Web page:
In Germanic and Norse traditions, dragons were often depicted as a "Lindworm," a variation on the serpentine creatures known as the wyvern. They usually appeared as monstrous serpents, sometimes with wings and legs, but more often as gigantic snake-like creatures than traditional dragons. The lindworms were seen as evil, a bad omen, and were often blamed for preying on cattle and other livestock. They were particularly greedy creatures, guarding hordes of treasure and most often living in underground caves. Often in Germanic and Norse stories lindworms are actually people whose own greed have led to their transformation into a creature that resembles their sins, the legends of Jormugand, who ate so much he grew to be proportional to the length of the Earth, and Fafnir, the human who killed his own father to inherit his wealth and became a dragon to protect his treasure, being the most famous.[6]

British Mythology

Saint George versus the dragon

Dragons have long been present in British lore. More often than not dragons were similar to the wyverns of central Europe, however there were also large, flying dragons that breathed fire. The most famous dragon in England is perhaps the one slain by the country's patron Saint George.

Today, there are two distinct dragons in the British Isles. The White dragon, which symbolizes England, and the Red dragon that appears on the Welsh flag, known as (Y Ddraig Goch). An ancient story in Britain tells of a white dragon and a red dragon fighting to the death, with the red dragon being the resounding victor. The red dragon is linked with the Britons who are today represented by the Welsh and it is believed that the white dragon refers to the Saxons - now the English - who invaded southern Britain in the fifth and sixth centuries. Some have speculated that it originates from Arthurian Legend where Merlin had a vision of the red dragon (representing Vortigern) and the white dragon (representing the invading Saxons) in battle. That particular legend also features in the Mabinogion in the story of Llud and Llevelys.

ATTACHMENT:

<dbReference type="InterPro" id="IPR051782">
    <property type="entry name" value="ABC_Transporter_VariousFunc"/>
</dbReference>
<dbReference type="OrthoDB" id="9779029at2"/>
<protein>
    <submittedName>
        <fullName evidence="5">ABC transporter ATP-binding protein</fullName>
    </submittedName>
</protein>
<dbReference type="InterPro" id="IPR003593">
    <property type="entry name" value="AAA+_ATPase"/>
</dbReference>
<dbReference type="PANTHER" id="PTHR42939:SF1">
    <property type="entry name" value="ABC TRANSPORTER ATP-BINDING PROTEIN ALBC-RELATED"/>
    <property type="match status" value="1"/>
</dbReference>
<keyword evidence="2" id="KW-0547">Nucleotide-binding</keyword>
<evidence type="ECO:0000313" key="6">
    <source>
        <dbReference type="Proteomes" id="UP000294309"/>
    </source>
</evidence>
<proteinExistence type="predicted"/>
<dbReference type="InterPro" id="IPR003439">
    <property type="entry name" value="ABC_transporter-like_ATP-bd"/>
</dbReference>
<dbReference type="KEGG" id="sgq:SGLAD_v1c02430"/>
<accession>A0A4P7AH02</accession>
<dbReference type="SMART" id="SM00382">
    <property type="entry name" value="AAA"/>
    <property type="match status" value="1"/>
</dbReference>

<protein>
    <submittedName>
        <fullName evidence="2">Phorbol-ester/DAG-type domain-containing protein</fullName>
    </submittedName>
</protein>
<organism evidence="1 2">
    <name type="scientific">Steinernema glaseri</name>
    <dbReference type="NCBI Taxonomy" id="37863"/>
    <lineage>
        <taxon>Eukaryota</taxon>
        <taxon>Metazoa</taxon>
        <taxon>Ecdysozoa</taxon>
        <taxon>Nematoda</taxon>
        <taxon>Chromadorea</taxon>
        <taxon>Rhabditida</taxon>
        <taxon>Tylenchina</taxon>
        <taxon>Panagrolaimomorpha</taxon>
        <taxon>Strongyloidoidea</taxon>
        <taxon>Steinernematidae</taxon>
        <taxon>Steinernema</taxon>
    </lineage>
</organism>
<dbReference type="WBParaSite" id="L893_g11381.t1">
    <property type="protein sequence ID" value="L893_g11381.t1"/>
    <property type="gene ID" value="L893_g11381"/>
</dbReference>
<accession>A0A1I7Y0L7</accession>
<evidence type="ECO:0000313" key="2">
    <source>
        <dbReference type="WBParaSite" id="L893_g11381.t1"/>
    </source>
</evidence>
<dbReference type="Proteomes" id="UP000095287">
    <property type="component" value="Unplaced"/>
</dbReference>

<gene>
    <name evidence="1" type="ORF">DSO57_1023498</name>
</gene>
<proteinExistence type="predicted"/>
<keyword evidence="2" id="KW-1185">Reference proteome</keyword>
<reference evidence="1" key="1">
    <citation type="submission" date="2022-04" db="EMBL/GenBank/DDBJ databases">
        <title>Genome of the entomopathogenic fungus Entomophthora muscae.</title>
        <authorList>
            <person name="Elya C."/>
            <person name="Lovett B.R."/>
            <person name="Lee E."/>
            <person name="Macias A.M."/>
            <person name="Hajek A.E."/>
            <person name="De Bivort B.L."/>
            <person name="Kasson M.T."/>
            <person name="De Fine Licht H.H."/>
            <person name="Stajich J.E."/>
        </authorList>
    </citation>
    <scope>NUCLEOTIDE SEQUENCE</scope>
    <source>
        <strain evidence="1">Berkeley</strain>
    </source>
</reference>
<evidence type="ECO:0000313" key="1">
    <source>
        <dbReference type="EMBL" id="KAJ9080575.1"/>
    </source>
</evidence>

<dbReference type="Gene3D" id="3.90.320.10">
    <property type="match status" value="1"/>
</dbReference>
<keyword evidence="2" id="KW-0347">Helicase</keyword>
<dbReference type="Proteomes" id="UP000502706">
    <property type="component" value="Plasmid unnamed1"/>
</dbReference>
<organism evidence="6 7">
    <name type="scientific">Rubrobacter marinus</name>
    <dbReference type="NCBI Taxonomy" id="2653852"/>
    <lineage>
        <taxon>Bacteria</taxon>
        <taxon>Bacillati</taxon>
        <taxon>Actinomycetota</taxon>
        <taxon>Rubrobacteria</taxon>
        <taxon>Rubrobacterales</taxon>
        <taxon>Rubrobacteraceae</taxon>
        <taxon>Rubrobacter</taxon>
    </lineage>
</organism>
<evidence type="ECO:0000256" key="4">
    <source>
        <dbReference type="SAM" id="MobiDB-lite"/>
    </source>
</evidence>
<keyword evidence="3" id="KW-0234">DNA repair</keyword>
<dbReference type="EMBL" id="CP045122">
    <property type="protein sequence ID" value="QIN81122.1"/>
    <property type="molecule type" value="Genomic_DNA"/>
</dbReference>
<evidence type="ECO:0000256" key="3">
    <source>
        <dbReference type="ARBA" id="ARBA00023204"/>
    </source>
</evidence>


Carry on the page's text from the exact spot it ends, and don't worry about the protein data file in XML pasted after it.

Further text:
Basque mythology

Dragons are not very common in Basque legend, however due to such writers as Chao and Juan Delmas' interest in the creatures, the Herensuge, meaning the "third" or "last serpent," has been preserved for today's readers. An evil spirit that took the shape of a serpent, the herensuge would terrorize local towns, killing livestock, and misleading people. The best known legend has St. Michael descending from Heaven to kill it but only once God accepted to accompany him in person. Sugaar, the Basque male god, whose name can be read as "male serpent,"[7] is often associated with the serpent or dragon, but able to take other forms as well.

Italian mythology

The legend of Saint George and the dragon is well known in Italy. But other saints are depicted fighting a dragon. For instance, the first bishop of the city of Forlì, named Saint Mercurialis, was said to have killed a dragon and saved Forlì. Likewise, the first patron saint of Venice, Saint Theodore of Tyro, was a dragon-slayer, and a statue representing his slaying of the dragon still tops one of the two columns in St. Mark's square.


The Great Red Dragon and the Woman Clothed in Sun William Blake

In the Bible, there are no direct references to dragons, but there are some creatures that seem to fit the description. In the Book of Job Chapter 41, the sea monster Leviathan has some resemblance to a dragon. Most prominent, though, is Revelation 12:3, where an enormous red beast with seven heads is described, whose tail sweeps one third of the stars from heaven down to earth. In most translations, the word "dragon" is used to describe the beast, since in the original Greek the word used is drakon (δράκον).

The Medieval Church's interpretation of the Devil being associated with the serpent who tempted Adam and Eve gave a snake-like dragon connotations of evil. The demonic opponents of God, Christ, or good Christians have commonly been portrayed as reptilian or chimeric. The dragon, because it horded gold and treasure, and lived underground in lore, thus also became a symbol of sin, particularly how greed could consume a person to the point of becoming dragon-like. Around the same time, in Catholic literature and iconography, some saints were depicted in the act of killing a dragon. This became a prevalent scene, not just for saints but for Christian knights, who must kill or destroy sin, vanquishing evil, in order to save the righteous.

Literature and fiction